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ERIC Number: ED454017
Record Type: Non-Journal
Publication Date: 2000-Feb
Pages: 21
Abstractor: N/A
Reference Count: N/A
A Real Challenge: Teaching Latino Culture to White Students.
Elissondo, Guillermina
Cultural studies courses offered to undergraduate students of foreign languages tend to rely on canonical works that avoid sociopolitical perspectives and present the culture of the "Other" within the dominant world view. There is an urgent need to move from these traditional curricula to more engaging programs that capture the challenging postmodern articulations between language, culture, and social narratives. However, some initial student resistance to the change is to be expected. The author reflects on the experience of teaching one class of Latin American cultural studies to a group of White, middle-class undergraduates who were upper-level Spanish majors. A cultural literacy pedagogy was used to stimulate a critical reflection on the crossing of cultures. As background to a discussion of U.S. interference in Chilean politics in the 1970s, students examined and interpreted Disney cartoons published in Chile at that time. The cartoons focused on initial encounters between Indigenous people and foreigners in a Third World scenario, characters' willingness to abandon idealism in exchange for pleasure or material goods, or the role of fun in education. Many students refused to see the hidden subtexts behind the cartoons'"innocent happy characters" or to recognize that Disney cartoons served as indoctrination in the American world view and advanced U.S. political and economic interests. Students' reactions are analyzed in terms of their prior educational experiences. (SV)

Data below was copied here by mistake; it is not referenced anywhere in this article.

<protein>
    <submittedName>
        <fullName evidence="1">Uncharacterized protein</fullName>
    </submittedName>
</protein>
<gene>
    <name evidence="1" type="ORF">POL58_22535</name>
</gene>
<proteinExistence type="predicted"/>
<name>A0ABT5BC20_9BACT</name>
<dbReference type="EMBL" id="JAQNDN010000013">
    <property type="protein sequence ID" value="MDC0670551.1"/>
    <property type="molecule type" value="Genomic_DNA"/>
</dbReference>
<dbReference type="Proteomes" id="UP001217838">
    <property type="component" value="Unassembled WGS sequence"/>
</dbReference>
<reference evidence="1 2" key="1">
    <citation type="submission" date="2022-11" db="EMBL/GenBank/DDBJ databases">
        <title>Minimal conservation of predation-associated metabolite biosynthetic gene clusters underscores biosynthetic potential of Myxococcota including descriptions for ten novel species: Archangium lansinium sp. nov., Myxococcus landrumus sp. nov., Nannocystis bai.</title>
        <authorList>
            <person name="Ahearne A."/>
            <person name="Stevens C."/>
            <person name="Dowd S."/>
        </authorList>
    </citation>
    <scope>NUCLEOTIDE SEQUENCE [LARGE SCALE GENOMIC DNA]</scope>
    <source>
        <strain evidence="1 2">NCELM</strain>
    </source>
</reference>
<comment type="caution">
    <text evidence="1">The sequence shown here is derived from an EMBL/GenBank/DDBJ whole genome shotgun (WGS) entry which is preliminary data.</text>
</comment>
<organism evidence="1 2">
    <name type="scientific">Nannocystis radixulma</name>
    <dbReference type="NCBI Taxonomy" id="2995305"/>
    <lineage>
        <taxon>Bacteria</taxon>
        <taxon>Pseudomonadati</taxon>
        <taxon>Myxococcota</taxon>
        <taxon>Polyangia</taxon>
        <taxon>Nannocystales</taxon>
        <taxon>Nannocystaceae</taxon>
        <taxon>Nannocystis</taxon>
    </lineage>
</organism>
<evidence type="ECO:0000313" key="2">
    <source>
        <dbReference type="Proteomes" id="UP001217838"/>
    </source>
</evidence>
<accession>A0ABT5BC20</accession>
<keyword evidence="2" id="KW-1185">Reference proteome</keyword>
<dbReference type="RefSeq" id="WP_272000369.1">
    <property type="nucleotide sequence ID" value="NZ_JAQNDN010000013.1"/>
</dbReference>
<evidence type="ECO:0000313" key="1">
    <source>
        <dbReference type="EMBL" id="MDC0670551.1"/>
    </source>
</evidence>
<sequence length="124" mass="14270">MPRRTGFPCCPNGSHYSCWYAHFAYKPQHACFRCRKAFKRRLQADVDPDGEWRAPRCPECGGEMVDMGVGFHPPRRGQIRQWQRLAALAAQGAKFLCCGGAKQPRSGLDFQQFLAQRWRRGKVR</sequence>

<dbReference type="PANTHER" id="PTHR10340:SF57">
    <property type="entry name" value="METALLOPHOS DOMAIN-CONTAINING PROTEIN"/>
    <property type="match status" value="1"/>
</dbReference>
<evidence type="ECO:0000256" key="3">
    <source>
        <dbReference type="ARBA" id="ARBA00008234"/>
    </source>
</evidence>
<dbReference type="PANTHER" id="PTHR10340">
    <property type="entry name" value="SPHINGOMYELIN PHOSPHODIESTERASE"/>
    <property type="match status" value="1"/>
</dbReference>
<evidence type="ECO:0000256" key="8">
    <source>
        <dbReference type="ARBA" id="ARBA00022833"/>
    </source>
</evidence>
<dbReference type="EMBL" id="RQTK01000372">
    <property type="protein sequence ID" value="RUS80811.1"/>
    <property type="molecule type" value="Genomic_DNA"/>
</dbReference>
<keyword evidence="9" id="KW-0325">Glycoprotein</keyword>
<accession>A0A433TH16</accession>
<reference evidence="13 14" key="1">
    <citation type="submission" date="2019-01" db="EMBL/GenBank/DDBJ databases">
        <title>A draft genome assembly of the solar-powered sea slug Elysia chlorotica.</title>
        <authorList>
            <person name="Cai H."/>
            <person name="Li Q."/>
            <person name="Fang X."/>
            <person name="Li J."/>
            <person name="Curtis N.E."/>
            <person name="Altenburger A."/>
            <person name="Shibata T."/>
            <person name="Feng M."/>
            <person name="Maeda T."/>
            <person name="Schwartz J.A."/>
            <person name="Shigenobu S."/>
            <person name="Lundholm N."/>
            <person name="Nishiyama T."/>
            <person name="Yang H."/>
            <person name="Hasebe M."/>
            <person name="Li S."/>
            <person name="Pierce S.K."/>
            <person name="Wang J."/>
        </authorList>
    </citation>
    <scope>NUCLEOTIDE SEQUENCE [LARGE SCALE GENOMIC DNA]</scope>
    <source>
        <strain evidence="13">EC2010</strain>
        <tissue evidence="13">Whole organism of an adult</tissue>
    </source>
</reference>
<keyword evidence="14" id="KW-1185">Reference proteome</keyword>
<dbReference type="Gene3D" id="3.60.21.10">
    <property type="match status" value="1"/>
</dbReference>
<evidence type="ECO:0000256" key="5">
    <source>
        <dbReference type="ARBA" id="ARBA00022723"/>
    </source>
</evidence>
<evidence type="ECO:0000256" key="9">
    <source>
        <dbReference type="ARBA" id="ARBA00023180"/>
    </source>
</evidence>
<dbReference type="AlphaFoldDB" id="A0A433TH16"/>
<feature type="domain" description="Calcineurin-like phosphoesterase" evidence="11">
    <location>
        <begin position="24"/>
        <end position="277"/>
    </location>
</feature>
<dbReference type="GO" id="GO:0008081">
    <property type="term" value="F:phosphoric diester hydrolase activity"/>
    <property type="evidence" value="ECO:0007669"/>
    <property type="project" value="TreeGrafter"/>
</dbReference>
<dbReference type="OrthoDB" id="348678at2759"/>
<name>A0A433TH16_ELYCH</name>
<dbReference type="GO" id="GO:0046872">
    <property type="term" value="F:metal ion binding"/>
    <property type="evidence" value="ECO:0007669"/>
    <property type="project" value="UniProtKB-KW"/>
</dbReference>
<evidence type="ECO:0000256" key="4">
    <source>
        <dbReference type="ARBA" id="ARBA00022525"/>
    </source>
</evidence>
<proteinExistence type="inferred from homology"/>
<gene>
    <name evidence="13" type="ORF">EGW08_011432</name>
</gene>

Publication Type: Reports - Descriptive; Speeches/Meeting Papers
Education Level: N/A
Audience: N/A
Language: English
Sponsor: N/A
Authoring Institution: N/A